Q330  Lord Joffe: If one looks at a patient like Dianne Pretty—and the facts are well known—she should just be left to suffer!

  Dr Wilks: No, absolutely not. Dianne Pretty was someone who requested the ability to choose the time of her death, but behind your question is something that we talked a bit about before here today, which is that there is an assumption that not providing assisted death for a patient is synonymous with abandoning them. It may be inadequate in the eyes of someone in Dianne Pretty's situation, but it is simply not good enough in medicine to say, "we will look after you the best we can but we won't kill you". It is not right, I think—and it is getting into common parlance—that medicine will say, "once we cannot do anything for you, we have nothing to offer". Our guidance and the GMC's guidance on the withdrawing and withholding of treatment makes it absolutely clear that the obligation of the doctor to the patient continues well beyond the withdrawing and withholding, or no further treatment, in the context of basic care—warmth, palliative care, pain relief and food, and all the things that will make that patient comfortable and preserve their dignity. We could not offer all the things that Dianne Pretty wanted, but we also could offer a lot.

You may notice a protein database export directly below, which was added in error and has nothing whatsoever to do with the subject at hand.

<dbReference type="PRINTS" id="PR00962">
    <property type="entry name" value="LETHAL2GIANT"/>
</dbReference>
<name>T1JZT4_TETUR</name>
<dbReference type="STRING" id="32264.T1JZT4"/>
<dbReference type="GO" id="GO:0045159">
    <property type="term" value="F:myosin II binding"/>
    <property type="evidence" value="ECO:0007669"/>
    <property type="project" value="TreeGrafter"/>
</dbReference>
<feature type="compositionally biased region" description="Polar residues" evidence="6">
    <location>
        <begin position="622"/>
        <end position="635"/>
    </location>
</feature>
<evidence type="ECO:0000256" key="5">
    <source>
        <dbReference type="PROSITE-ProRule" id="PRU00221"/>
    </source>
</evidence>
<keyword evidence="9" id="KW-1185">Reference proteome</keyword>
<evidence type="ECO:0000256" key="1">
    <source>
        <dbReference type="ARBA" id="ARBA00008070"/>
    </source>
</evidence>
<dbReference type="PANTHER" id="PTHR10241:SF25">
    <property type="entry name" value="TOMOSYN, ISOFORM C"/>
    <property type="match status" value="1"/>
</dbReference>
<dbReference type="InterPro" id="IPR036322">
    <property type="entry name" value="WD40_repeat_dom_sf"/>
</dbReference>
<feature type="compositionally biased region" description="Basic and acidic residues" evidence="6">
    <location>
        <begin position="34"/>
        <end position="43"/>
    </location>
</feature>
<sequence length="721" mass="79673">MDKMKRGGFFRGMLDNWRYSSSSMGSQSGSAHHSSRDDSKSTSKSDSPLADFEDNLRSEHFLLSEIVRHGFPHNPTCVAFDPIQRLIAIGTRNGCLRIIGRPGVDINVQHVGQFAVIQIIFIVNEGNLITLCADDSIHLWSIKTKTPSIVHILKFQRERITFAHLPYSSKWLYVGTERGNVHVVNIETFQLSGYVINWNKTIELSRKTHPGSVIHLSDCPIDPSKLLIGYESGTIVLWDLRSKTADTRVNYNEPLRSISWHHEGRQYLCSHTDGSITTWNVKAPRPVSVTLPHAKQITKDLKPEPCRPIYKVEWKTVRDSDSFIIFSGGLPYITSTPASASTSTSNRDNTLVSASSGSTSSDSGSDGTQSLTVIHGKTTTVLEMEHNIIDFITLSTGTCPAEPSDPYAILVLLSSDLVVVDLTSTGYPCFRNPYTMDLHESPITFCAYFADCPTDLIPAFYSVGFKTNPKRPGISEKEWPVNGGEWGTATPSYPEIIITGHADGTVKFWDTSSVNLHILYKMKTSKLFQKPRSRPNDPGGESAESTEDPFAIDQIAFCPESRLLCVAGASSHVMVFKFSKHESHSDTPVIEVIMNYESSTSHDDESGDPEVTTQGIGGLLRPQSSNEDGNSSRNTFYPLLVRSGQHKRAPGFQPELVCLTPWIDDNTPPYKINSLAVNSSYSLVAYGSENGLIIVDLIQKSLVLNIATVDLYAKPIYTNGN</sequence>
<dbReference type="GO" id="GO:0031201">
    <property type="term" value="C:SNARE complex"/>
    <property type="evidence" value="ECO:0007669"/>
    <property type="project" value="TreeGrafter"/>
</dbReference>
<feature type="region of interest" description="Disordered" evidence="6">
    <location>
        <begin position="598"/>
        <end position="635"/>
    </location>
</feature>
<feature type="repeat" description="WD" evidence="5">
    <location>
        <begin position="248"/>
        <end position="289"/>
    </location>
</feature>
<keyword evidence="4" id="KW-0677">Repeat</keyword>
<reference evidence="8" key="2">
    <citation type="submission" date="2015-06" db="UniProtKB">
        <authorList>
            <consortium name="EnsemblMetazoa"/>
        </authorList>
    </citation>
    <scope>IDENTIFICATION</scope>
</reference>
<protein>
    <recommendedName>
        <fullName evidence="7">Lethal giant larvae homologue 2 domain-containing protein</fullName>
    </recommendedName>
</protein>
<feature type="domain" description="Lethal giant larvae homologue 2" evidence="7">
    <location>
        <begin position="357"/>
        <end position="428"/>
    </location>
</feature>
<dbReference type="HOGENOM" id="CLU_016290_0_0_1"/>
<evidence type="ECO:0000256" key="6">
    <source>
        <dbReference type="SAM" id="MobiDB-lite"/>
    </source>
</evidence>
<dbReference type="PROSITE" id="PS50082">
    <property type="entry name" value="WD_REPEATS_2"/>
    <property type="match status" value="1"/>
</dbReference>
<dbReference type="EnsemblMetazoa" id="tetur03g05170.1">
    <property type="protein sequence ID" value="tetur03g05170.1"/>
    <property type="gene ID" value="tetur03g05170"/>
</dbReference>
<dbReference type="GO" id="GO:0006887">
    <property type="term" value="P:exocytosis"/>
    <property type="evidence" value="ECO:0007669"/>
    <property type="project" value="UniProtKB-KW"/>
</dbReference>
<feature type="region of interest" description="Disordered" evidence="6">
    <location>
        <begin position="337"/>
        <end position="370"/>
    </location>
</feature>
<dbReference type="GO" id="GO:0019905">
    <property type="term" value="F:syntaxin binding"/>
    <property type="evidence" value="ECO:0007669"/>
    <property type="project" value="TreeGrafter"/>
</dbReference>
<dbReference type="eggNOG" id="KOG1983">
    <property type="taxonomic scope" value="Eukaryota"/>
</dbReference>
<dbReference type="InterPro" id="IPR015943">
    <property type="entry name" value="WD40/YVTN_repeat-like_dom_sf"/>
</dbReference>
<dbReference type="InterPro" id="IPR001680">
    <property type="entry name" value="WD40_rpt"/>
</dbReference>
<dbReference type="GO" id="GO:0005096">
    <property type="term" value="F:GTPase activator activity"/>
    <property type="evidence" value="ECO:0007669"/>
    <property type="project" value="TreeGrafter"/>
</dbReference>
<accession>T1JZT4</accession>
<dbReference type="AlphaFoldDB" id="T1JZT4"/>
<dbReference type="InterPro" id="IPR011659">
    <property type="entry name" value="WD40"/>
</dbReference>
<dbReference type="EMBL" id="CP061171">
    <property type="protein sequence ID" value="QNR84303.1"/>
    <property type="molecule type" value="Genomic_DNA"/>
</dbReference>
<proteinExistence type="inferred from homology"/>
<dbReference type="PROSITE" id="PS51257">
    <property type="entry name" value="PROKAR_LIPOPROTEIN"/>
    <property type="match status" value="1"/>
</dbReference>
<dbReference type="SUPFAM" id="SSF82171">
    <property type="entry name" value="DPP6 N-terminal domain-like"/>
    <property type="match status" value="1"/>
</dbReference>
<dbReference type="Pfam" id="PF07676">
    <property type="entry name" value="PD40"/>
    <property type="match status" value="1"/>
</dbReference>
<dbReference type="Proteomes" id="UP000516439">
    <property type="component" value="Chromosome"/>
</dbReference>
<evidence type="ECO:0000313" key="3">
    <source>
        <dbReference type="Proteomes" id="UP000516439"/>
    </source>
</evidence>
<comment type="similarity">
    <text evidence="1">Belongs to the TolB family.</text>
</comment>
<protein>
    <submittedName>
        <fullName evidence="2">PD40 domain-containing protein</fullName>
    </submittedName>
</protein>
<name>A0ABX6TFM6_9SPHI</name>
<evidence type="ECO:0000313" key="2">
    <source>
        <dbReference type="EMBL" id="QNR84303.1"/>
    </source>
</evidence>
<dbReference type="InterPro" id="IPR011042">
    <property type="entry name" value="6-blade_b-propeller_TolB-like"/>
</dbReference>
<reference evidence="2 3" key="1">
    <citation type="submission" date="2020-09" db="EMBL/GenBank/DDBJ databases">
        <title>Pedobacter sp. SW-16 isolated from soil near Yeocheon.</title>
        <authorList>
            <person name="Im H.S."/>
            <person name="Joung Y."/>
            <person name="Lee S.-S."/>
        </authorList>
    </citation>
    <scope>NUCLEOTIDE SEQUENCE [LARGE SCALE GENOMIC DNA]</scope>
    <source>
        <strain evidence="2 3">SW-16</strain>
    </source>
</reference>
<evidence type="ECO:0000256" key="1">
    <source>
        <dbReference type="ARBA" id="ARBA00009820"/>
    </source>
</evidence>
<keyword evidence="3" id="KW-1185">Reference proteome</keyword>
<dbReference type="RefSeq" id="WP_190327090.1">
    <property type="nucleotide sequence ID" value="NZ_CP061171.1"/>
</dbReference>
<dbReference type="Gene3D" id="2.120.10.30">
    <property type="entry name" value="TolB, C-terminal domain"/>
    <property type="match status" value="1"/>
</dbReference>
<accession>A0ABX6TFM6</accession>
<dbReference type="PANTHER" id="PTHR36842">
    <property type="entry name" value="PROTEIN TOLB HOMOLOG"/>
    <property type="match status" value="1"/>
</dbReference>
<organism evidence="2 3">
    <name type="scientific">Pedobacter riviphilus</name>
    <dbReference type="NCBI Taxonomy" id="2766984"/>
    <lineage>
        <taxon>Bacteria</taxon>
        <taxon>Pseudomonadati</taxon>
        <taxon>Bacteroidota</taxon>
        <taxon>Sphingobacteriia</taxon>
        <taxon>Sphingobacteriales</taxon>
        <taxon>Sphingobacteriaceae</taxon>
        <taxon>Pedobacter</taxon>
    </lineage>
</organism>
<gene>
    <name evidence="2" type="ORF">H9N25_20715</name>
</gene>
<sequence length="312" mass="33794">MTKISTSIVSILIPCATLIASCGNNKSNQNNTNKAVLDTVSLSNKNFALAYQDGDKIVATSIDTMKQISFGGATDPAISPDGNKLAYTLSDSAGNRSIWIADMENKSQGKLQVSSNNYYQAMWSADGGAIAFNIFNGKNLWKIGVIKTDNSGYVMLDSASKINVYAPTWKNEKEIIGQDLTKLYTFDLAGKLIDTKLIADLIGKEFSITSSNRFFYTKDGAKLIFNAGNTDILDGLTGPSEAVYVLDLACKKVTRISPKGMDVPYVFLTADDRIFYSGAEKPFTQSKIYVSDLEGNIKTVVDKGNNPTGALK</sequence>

Q331  Lord Joffe: This Bill contains an array of safeguards. What safeguards are there in place in  other end-of-life decision-making such as withdrawing or withholding treatment, or terminal situations?

  Dr Wilks: A number, and they are enshrined in the BMA's guidance on withdrawing and withholding life support and medical treatment and in the GMC's guidance on the same topic. Both contain a fair degree of commonality in the area that you are asking. The first is that a careful clinical judgment is made about the benefits and harms of continuing treatment, of alternative treatments, including no treatment at all. That is the medical part of it, and what doctors do best—making that kind of balance of judgment. As I said before, that is not good enough. You then have to go on and see that clinical decision or those clinical options through the eyes of the patient and, when you have got a competent patient, obviously that is achievable, depending on good communication. Where you have patients that are incompetent or children, you have other ways. Our guidance on withdrawing and withholding artificial nutrition and hydration requires a further assessment by an independent doctor. It requires that, if there is disagreement between patients and their families, the case goes to court and is arbitrated by a court—which we have recent experience of, as you will be aware. And, of course, from the General Medical Council's point of view, doctors who have strayed outside those rules—and we have one example of that where they had their licence threatened by the GMC. There are safeguards built in.

  Q332  Lord Joffe: If there is no legislative safeguard it is left solely to the BMA and the GMC, why is there such insistence and concern by the BMA about the legislative safeguards that are incorporated in this Bill, when, after all, one would hope that the BMA and the GMC in principle would draft similar guidelines to those excellent guidelines you have at the moment?